(Written while attending Richard Pflum’s late-1980’s Poetry Salon) 

We meet at the house of the poet. 
We bring our poems, 
and he offers us criticism and hors d’oeuvres
For criticism he says, 
“I like irony!” 
 and “Give me an image that lives, 
a mysterious image that is alive. 
This poem needs more liquid, 
more sweat, more secretions. 
And grit. 
I want to crunch this poem between my teeth, 
then suck the pulp from it.” 
But his hors d’oeuvres are not poems. 
He prefers Pringles, 
stacked in their canister 
like a page of clichés, 
and Bugles, salty, airy cornucopias squirted out by machine, 
with dip in a plastic tub. 
And before we begin he asks, 
“Would anyone like some Mountain Dew?”

Poem With Big Feet
by Richard Pflum 

This is the poem that walks on big feet, 
that stomps on all smaller poems, that 
says, "get out of my way," when 
it saunters through the barroom door. 

This is the poem that interrupts 
the conversation you are having with 
your girlfriend and talks her into 
dancing and then leaving without you, 
so you must go home or dance by yourself. 

This is the same poem which sits down 
beside you the next day and eats all of 
your French fries and wants a big bite 
from your cheeseburger. That gives you 
free advice about your terminal inadequacies 
and offers you a gun, though it admits, 
"this is a coward's way out." 

This is also the poem that tells you 
any greatness which you might achieve 
in this world is due to it, while 
all failures are strictly your own.

This is the poem which is always 
suffering because no one appreciates 
its true merit, a poem that knows it 
could have been a millionaire or an 
important politician had it chosen 
to be something else. 

This is the poem I avoid trying 
to write though it's always around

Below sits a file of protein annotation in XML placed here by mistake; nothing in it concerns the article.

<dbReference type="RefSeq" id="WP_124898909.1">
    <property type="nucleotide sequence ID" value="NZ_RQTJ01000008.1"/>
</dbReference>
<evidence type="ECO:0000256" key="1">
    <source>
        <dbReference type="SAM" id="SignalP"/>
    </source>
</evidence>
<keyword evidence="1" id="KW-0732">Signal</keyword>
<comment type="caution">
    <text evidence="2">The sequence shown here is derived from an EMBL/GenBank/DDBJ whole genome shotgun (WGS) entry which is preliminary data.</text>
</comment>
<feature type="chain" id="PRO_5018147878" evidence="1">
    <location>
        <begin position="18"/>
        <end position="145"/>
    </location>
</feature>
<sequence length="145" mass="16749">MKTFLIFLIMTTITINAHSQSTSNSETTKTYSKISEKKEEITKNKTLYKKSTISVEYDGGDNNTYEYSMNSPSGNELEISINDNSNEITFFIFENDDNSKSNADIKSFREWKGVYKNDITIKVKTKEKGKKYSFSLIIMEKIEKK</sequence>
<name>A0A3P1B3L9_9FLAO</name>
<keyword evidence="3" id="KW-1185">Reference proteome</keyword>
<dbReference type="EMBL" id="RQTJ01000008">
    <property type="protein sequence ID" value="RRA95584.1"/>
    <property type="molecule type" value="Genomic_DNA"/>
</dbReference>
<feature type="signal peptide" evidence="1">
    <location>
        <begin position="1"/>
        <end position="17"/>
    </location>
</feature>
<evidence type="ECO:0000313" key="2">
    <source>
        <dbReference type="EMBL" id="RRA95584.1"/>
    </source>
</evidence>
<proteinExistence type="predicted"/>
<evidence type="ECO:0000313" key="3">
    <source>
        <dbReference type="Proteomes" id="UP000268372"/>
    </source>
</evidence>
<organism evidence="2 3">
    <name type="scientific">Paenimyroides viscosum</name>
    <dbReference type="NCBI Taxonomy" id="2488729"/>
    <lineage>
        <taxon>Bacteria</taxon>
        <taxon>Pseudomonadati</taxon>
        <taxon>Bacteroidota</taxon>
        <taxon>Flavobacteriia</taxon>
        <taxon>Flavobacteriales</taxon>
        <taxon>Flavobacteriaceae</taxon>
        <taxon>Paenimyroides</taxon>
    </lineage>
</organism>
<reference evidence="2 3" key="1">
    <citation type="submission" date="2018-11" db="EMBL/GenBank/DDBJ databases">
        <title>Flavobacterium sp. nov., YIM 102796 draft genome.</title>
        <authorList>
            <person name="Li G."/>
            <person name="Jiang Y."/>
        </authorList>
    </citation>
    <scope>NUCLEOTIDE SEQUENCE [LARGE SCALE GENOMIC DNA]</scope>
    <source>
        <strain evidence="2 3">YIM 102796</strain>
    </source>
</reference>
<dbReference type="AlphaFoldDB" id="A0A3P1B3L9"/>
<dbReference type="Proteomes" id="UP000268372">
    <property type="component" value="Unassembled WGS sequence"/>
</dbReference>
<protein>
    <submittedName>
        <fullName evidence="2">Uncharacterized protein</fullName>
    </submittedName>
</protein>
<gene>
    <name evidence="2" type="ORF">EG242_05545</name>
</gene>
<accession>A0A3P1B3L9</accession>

beating its chest, complaining; 
intimidating the lyrical, quieter, 
often deeper poems. 

Still,because its feet are so big 
and its space requirements enormous, 
perhaps it can't help stomping on other 
poems and things. Perhaps it is 
not even cruel, just deprived; 
leaving grown up without lessons 
on the cello, and never enough 
cheeseburgers on the backyard patio. 

Pearson Argues Gershwin, Pflum Insists Mahler:
A Rhapsody for Richard
by Jeffrey Owen Pearson 

Richard travels the same way I listen to Mahler— 
whole sections pass by in oblivion. What can I say? 
Gershwin makes a better companion. The road glides 
like a Tin Pan Alley piano. A rhapsodic trumpet. 
A languid oboe like a liquid out-of-body 
odyssey on the Seine. 

Pflum gets into his gray People’s Car 
and by celestial guidance ends up 
wherever the car ends up. Never mind 
the necessary turns. The traffic. The lights.  
Maybe Bach’s Variations on repeat. Maybe 
Mahler’s ersterbend, his dying-away. The 9th. 

For me Gershwin tunes spill 
over riverbanks and onto the shore 
like riparian monkeys on the Ganges. 
An excess of mangoes and dates. 
Of saris and scarves and carpets 
à la a Bollywood finale. The sky 
the disappearing scent of lemons. 

Maybe Venus is setting, and later Mars 
will rise before dawn to battle the sun 
and lose once again. There is only one 
eminence of light. Pity those suns 
from billions of miles whose light 
dies in the back of our eyes. 

Mahler begins his 1st with a solo tuba 
like the cosmos waking up. 
In the middle, a funeral march